Designing with Empathy: How Inclusivity Enhances User Experience (4 steps)
Table of Contents
What is Inclusivity in Design
Inclusive design is the practice of “intentionally including the needs of users who likely experience exclusion in many aspects of their daily lives due to being part of an oppressed group or a statistical minority.”
If we don’t intentionally include, we are unintentionally excluding.
“With great powers comes great responsibility” a wise person once said. One responsibility a UX designer holds is to turn applications into something that users and people like, want and need. A designer has the ability to influence someone with their designs.
A random person, such as someone coming from oppressed minorities, a person with disabilities, or even ourselves, might have been faced with discrimination sometime in our life, as small as not recognising our faces, or facial features, or even our name.
One goal that designers should keep in mind, is not only to create the perfect product with easy access for everyone, but also make sure that people are feeling welcomed, seen, heard and safe.
Is It Different from Accessibility Design?
Accessibility design is often more than not confused with inclusive design. Accessibility design is actually part of inclusive design. Designing with inclusivity for people from minorities, such as people with disabilities is accessibility design. Here is an example:
Accessible design is based on multiple guidelines that are published by different institutions, such as the government, industry groups or communities and their goal is to make sure that people with disabilities have access to the same amount of content as someone who doesn’t have disabilities.
On the other hand, Inclusive design is a methodology on how to approach design. It’s a method for developing a design that a diverse range of users can use. Accessibility is one of the outcome of inclusive design.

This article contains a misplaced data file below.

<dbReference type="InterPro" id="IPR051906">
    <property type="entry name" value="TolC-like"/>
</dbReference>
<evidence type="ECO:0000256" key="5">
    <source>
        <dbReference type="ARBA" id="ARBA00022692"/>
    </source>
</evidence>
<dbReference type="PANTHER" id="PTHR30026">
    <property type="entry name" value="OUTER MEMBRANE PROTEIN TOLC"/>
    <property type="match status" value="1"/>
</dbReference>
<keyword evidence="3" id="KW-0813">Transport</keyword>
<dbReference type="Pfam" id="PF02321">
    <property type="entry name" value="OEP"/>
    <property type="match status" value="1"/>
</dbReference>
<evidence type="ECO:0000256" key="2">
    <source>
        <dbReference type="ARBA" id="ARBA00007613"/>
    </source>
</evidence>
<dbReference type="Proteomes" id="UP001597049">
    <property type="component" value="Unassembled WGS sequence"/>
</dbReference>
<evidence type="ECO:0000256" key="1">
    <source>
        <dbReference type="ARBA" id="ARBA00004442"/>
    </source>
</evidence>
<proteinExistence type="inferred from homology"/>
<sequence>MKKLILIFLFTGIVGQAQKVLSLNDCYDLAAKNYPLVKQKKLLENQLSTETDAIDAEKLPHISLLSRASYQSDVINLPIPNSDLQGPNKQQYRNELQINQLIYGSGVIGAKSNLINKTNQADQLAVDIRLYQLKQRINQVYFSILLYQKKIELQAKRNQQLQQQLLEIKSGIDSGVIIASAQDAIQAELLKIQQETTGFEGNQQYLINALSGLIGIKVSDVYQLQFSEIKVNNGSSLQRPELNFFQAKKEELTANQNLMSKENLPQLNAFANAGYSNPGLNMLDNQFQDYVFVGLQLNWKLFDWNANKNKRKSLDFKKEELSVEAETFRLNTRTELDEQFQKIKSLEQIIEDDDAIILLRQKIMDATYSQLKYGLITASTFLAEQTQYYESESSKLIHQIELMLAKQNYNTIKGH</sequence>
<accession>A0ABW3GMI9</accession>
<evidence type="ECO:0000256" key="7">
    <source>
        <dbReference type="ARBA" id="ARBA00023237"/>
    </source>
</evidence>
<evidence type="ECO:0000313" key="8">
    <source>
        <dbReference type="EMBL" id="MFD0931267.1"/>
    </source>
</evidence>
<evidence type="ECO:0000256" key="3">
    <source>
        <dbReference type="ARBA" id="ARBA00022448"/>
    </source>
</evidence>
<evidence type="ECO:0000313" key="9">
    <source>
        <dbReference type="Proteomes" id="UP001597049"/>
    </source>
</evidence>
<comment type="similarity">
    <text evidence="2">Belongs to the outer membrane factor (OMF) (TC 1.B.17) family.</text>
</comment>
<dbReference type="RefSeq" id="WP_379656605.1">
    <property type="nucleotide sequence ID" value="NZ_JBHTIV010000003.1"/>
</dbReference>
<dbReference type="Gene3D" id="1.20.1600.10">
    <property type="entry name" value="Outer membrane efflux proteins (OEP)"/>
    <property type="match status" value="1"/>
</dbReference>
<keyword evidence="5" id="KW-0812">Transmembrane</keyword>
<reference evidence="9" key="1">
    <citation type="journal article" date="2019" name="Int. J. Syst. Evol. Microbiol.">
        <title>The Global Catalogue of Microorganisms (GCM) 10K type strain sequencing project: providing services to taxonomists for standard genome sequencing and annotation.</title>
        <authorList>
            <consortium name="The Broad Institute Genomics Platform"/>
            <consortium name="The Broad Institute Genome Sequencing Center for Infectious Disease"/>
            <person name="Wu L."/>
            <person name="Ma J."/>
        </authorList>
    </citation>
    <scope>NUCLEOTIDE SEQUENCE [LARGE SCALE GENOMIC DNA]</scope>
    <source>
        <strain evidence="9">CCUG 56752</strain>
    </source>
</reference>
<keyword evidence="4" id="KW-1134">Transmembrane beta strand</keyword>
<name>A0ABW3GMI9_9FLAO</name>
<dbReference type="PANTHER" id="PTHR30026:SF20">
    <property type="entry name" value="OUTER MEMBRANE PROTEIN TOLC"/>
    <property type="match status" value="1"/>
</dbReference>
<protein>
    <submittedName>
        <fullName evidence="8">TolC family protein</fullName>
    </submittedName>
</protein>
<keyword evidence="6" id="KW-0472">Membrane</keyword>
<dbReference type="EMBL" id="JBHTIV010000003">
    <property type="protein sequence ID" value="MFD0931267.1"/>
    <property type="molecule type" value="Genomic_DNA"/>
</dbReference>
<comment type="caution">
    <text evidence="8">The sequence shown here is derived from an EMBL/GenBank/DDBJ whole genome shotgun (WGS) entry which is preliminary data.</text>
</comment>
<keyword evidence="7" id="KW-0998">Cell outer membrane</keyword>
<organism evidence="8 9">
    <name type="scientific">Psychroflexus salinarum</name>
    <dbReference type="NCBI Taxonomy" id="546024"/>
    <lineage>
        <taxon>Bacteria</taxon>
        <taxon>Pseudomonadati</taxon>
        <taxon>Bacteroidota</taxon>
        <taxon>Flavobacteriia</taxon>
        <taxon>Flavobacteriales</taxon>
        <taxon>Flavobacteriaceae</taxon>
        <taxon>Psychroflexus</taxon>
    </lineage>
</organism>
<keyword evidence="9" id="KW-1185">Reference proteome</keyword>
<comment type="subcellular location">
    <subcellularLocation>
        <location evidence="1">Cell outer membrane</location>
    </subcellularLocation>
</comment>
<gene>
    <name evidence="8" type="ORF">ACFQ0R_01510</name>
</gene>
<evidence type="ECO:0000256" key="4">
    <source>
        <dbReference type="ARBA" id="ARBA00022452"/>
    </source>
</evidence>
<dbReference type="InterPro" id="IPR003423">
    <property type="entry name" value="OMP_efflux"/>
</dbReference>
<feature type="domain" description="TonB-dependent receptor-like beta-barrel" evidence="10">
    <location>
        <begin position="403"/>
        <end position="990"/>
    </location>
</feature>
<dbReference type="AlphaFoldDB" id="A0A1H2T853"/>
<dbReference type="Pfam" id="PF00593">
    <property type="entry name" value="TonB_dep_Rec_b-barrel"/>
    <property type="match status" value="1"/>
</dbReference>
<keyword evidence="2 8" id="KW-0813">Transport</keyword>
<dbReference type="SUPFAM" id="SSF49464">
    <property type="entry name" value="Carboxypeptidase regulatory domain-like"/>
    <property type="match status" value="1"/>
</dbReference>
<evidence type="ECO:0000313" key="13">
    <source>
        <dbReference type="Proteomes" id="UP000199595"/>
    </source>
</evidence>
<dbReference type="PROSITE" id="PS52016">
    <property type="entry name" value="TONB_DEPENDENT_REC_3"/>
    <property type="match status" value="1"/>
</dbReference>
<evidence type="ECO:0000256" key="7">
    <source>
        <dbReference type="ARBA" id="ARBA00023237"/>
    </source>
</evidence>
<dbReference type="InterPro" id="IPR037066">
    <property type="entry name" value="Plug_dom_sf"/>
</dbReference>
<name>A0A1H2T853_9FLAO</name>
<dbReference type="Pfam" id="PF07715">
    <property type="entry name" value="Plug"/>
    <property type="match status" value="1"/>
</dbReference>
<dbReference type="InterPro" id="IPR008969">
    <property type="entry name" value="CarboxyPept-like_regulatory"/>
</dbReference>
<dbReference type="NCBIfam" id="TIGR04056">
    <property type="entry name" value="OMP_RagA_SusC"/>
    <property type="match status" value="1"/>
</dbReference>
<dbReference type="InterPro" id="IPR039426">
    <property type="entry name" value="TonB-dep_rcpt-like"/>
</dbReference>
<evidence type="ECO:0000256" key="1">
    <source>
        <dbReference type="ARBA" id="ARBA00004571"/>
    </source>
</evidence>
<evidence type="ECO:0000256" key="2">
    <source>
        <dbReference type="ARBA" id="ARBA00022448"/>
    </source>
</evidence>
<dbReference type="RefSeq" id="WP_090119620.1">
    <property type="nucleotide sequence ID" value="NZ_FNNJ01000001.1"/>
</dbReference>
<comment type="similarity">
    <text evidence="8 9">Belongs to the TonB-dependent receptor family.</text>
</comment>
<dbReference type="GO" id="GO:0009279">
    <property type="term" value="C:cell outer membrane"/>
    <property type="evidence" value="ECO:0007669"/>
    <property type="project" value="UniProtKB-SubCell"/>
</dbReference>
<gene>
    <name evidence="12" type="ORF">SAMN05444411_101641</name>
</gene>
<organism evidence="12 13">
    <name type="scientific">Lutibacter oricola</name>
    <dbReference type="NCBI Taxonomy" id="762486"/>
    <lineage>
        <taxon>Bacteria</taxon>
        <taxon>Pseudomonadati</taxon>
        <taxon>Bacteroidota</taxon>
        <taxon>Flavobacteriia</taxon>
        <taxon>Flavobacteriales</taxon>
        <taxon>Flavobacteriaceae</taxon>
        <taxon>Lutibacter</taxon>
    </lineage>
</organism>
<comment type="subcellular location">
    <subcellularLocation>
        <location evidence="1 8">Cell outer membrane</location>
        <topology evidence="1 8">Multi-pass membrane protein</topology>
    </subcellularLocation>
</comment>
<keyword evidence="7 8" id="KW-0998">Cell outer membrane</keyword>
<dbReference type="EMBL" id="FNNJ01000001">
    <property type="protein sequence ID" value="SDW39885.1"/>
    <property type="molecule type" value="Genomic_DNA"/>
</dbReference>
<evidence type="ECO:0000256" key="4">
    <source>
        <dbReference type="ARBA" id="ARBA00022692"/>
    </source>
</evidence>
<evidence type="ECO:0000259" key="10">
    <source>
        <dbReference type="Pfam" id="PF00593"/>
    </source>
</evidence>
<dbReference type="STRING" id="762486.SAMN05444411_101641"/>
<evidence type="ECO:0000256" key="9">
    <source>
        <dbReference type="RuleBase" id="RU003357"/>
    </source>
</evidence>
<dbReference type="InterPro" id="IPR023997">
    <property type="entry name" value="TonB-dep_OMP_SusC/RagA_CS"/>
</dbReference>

Why is Inclusive Design Important?
Here is some context about the world we are living in: (uxdesign.cc)
- 44% of consumers worldwide feel they are not fully represented by the people they see in ads. (Source)
- 10% of people worldwide identify on the LGBTQIA+ spectrum. (Source)
- 15% of people worldwide live with some form of disability. (Source)
- 46% of 18 to 29-year-olds in the US know someone who uses gender-neutral pronouns. (Source)
- 49% of Gen-Z consumers, in the US, stopped purchasing from a brand that did not represent their values. (Source)
- 65% of consumers worldwide, say they prefer brands that promote diversity and inclusion. (Source)
1. Age Discriminations
Why do we design differently for children, but not for the elderly? According to the WHO, 1 in 6 people in the world will be aged 60+ years old by 2030, and yet, all we seem to think is that old people don’t even use technology that much. Here is our first mistake: making assumptions.
We assume that children don’t know how to use technology because, well, they are children, sometimes even babies. But what about older people? They have not been bathed with technology since teenage hood and have not used new technologies most of their lives like us, so why don’t we design for them as well? Even if we think selfishly, we are also growing old, so yes, we will also be needing that in some decades.
Again, if you don’t believe me, here are some statistics:
2. Gender Stereotypes
Gender stereotyping can go as small as the example just above. On their website, monster.com shows an image of two males to illustrate the job of software engineer and an image of a female for a receptionist job. This has the same impact as only providing two options to users when asking about their gender during the onboarding process.
(The job description pages were dated from June 2022, and monster.com has taken initiatives to change some content that were stereotyping genders).
In both cases, it represents the first interaction the user has with a brand or a product. It plays a crucial role for what comes afterwards.
3. Gender Biases
What is gender and why it is important to know. For decades and generations, the society was shaped, categorised and focused on binary genders. Everything was categorised as being “female” or “for women”, and “male” or “for male”. Only recently is the world changing this view. This societal gender norm is being abandoned by gen Z and millenials.
It is important to differentiate between sex and gender. Sex refers to the reproductive system that you have, and that is most commonly assigned at birth, while gender is the societal norm that associate your behaviour, norms, and roles to the sex that you have been assigned to. This societal norm is evolving through the years and gender becomes more and more vast.